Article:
In the considerations and regulations governing possible uses of the Sound Archives via the Internet legal framework conditions such as personal rights and copyright overlap with aspects of archive organization and cultural ethics in that some of the recordings were made under duress, such as in prisoner of war camps. This raises issues of an active and responsible role on the part of both users and the Sound Archives, such as how knowledge about individual recordings can be provided for further research. Possible uses are the subject of an ongoing discussion, so that changes to usage policy in line with framework conditions and utilization scenarios are possible.
Freely Accessible Data
The database catalog can be researched without restrictions and the written documents that have already been digitized (the accompanying documentation until 1918) can be viewed online. But only a few selected recordings can be heard online. The aim at present is to convey an impression of the categories and thereby to provide representative samples of the archives.
Request for Registration and Feedback
If you are interested in more recordings please contact the Sound Archives. You will then be granted access to them and in return requested to provide the Sound Archives with material from your work such as translations, transcriptions or interpretations of the recordings and specimen copies of publications about them. Authorship of this material will of course be duly acknowledged. This procedure seeks to facilitate a cooperative, transdisciplinary, and transcultural approach to the Sound Archives recordings. At the same time we aim to set up and develop a meta-archive so as to facilitate and document progressive discussions about the material. A continuous, multi-perspective enrichment of the collection is our objective.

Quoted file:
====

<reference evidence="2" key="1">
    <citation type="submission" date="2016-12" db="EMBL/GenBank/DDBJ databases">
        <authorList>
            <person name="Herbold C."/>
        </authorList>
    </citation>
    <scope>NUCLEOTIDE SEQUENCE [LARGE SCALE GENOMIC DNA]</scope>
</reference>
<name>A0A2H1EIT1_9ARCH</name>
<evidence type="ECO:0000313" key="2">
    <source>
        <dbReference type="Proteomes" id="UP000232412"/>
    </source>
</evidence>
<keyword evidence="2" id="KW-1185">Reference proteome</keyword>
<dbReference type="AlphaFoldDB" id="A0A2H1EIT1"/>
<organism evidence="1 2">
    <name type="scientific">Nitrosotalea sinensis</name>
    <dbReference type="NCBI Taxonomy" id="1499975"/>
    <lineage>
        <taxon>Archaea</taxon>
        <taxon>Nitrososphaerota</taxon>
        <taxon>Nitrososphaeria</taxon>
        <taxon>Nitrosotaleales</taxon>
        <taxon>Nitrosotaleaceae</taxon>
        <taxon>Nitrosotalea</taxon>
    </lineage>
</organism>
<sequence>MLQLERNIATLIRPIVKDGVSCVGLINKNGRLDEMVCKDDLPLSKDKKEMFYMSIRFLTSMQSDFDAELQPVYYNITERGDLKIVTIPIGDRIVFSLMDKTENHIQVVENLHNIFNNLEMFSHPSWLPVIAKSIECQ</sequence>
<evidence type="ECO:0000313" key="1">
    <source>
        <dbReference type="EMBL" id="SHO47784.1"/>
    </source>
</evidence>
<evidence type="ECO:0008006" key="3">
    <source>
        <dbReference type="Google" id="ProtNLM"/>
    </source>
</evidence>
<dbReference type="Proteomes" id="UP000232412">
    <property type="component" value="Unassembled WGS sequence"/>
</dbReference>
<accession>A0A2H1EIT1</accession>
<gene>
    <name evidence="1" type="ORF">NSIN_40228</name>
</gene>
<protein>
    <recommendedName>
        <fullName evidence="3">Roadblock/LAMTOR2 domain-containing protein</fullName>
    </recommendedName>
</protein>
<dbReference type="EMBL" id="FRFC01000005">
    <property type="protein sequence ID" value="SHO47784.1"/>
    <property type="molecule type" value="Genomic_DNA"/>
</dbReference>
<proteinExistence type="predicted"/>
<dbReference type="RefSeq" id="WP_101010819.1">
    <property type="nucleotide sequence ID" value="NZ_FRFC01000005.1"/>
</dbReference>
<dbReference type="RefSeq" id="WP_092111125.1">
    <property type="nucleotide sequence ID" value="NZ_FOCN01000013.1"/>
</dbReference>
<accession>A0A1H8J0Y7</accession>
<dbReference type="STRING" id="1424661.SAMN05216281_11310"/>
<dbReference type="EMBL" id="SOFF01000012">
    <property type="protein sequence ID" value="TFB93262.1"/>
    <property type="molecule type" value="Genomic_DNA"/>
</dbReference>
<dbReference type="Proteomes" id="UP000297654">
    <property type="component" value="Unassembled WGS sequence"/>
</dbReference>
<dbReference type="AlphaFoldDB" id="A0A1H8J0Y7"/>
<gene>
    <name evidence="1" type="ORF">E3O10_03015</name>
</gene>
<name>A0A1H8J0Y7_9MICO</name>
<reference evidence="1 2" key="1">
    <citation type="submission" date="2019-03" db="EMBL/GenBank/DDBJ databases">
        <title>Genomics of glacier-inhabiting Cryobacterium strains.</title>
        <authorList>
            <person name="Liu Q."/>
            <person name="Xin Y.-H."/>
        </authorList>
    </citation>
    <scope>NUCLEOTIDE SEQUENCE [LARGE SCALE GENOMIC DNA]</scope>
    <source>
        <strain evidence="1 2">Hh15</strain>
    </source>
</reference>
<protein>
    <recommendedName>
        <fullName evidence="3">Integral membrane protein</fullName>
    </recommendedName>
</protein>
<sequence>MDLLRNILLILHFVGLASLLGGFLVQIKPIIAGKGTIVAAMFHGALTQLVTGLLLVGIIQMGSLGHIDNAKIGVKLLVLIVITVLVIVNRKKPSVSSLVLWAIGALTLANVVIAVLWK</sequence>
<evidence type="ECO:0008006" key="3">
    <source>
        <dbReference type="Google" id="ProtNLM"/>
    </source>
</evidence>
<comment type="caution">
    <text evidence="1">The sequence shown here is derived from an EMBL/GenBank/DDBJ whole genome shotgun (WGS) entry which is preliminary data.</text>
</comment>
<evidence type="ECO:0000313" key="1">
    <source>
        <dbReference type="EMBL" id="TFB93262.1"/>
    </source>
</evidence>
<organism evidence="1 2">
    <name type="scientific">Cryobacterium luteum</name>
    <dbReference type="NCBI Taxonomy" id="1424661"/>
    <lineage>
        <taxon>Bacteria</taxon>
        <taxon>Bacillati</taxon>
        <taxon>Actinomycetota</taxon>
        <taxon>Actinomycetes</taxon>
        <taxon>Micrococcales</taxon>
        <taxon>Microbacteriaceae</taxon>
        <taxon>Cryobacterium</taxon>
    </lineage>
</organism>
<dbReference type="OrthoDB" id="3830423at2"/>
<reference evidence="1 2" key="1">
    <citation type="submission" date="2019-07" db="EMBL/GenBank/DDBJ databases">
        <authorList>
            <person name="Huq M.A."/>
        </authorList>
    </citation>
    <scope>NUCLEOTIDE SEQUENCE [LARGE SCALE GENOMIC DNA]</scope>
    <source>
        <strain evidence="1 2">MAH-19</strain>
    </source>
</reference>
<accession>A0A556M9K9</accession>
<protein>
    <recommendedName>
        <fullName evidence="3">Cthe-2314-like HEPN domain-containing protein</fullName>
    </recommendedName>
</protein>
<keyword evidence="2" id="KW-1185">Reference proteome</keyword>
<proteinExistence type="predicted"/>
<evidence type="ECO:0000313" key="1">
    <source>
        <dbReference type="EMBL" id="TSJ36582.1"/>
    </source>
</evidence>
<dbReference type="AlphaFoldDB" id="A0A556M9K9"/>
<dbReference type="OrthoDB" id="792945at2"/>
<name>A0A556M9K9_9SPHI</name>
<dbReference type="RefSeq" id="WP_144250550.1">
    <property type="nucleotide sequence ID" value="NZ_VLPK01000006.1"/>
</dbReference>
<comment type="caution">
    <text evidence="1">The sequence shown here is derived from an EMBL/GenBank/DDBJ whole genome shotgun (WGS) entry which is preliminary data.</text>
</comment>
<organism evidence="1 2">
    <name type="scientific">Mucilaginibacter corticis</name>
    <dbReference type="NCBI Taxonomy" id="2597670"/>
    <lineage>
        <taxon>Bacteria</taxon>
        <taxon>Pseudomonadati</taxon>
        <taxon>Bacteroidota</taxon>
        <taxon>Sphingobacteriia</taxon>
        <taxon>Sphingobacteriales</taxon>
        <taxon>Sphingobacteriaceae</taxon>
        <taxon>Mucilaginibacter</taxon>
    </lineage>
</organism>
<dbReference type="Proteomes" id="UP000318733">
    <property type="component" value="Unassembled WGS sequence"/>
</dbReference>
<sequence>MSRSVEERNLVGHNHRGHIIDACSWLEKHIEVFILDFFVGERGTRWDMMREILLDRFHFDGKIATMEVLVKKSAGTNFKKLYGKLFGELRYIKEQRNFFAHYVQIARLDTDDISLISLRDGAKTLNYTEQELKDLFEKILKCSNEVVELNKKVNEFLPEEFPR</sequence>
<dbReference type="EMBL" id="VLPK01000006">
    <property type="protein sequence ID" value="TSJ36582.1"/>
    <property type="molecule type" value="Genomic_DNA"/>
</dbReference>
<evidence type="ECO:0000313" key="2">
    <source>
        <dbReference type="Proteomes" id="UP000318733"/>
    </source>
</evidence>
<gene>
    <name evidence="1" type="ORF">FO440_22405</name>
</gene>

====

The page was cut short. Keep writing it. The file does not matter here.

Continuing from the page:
Sound Archives recordings and accompanying documentation can also be heard and viewed on-site. We are happy to advise students and others who are interested if, for instance, as a part of their studies or their qualifications they would like to deal with the Sound Archives inventories, history or current use. The Sound Archives also actively support the use of recordings for exhibitions and radio and TV programs.
The Sound Archives reserve the right to reject requests for recordings if no clear interest is apparent or if derogatory, nationalist or racist forms of use are to be feared. If research on individual recordings reveals that publication would go against a speaker’s wishes, publication would not go ahead. Should you come across a use of recordings from the Sound Archives that you consider to be inappropriate for cultural or ethical reasons we would be pleased to hear from you.
After you contact the Sound Archives we will first provide you with MP3 files. WAV files are also available and can be supplied for publications, presentations and the like.
In the summer semester of 2015 a research seminar dealt inter alia with access to recordings. Entitled “You Have My Word – Legal and Cultural-Ethical Criteria for the Use of Recordings from the Sound Archives of the Humboldt-Universität in Berlin”, its findings were summarized in a dossier: the “You Have My Word” dossier.